Tina Huang is the Founder and CTO of Transposit, a platform that bridges the gap between dev and ops with automated human-machine workflows.
Since artificial intelligence (AI) was invented in the 1940s, chess has been an ideal testbed. To win, a chess player must consider multiple moves ahead, the likely responses to each move and how to develop an effective strategy. Huge amounts of time and money have been poured into automated chess-playing programs.
The first program-assisted chess algorithm was created by Alan Turing. Fifty years later, IBM’s chess-playing supercomputer, Deep Blue, emerged. Russian chess grandmaster Gary Kasparov played against Deep Blue, and Kasparov was victorious. Even as AI had matured drastically since Turing’s time, a human was still able to beat a machine. The true power of AI would come later as people realized that humans alongside machines is the winning combination.
The progress of automation in chess has many lessons for technology operations (TechOps). In both domains, where a human operator makes complex decisions, the ability to anticipate future moves and analyze the impact of moves taken generates fewer mistakes and better outcomes.
Why Chess Is A Favorite AI Proving Ground
Chess requires planning for future events, making chess and AI good bedmates. By creating an automated system for the real world, chess becomes a defined starting point where AI concepts can first be tested.
However, TechOps scenarios are not nearly as structured. When responding to an incident or creating a new system, the circumstances are large and fluid. The key is to get humans as much relevant and integrated information as possible. In some instances where the rules are well-known, AI can go further and make recommendations. Over time, TechOps teams will understand more of the environment and can provide valuable information, expanding automation.
Advanced Chess: The Human And The Machine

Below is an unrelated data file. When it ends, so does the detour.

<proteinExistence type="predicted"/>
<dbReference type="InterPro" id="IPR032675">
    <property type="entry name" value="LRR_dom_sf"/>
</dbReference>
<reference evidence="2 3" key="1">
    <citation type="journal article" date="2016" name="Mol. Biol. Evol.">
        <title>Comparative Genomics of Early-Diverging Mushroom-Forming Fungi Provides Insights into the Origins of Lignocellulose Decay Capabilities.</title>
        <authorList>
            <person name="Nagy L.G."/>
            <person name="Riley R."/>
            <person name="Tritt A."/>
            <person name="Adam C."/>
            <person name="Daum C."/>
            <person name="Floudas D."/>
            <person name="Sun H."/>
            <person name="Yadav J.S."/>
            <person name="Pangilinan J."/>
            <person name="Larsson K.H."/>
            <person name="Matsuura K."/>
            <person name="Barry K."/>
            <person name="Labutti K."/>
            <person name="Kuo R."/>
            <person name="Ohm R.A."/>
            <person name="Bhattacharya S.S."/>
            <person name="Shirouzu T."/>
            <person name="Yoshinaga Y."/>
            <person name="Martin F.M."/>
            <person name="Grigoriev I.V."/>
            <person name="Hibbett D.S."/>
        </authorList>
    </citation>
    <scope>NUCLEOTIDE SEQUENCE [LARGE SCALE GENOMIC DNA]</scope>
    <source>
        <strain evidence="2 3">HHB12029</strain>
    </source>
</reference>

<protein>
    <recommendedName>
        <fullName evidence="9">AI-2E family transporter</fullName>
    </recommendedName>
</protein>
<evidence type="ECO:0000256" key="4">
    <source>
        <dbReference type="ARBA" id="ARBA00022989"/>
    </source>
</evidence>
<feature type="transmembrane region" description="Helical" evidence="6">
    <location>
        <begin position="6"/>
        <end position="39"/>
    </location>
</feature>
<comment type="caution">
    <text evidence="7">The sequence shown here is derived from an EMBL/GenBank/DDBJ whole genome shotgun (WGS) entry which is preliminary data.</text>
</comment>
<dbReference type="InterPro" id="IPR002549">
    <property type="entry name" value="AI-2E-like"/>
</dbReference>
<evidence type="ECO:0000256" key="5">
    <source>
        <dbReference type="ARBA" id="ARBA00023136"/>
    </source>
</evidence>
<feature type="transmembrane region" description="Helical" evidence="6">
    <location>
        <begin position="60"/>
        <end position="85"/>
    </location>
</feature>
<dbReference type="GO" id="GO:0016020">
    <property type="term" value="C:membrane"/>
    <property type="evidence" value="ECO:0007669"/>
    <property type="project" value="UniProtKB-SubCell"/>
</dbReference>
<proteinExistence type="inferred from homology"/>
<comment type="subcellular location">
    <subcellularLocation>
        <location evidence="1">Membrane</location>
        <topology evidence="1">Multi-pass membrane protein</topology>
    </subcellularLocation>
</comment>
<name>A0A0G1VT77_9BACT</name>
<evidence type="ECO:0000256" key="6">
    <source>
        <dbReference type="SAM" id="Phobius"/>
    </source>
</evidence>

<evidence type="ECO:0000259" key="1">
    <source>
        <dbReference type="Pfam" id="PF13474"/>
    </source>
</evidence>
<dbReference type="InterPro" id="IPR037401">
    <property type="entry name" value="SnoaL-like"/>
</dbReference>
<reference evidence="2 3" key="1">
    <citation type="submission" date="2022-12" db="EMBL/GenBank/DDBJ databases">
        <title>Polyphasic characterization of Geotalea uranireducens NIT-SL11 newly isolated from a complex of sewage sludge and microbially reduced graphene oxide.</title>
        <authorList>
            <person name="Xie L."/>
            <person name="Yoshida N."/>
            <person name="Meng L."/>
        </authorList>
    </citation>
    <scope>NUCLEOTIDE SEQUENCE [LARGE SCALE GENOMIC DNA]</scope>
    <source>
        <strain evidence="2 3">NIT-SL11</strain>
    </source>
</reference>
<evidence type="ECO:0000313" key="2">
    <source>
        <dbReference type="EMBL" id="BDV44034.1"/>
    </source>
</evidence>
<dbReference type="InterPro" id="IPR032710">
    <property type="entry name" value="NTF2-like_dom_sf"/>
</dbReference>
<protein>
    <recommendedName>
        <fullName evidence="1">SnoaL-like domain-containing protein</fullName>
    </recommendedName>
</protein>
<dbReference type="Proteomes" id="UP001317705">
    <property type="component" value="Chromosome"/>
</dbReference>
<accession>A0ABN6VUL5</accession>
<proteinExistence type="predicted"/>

After chess-playing programs became widely available, the combination of humans and chess-playing programs performed better than either did individually.
In advanced chess, players use a program to explore the results of moves. Still, it is the human who controls the game. An advanced chess player marries human intuition with a computer’s ability to remember and calculate a staggering number of moves, countermoves and outcomes.
By design, advanced chess brings together human and computer skills to increase the level of play and reduce potential mistakes. For TechOps, amplifying humans through automation is profoundly important because the situations are much more complex and dynamic than chess. The question for TechOps practitioners: How can adding computer-based automation and analysis improve their game?
Until recently, incident response has been a manual effort prone to human error and inconsistencies. AI and TechOps is the perfect opportunity to converge humans and machines. Automation enables IT professionals to tackle incident response more effectively, giving teams clearer sightlines into what occurred. However, TechOps teams still need the requisite knowledge and skills to resolve issues.
AI-driven automation allows teams to confidently apply that knowledge faster. It can also enhance the tools and processes needed to identify, interpret and resolve issues at the software, hardware and infrastructure level.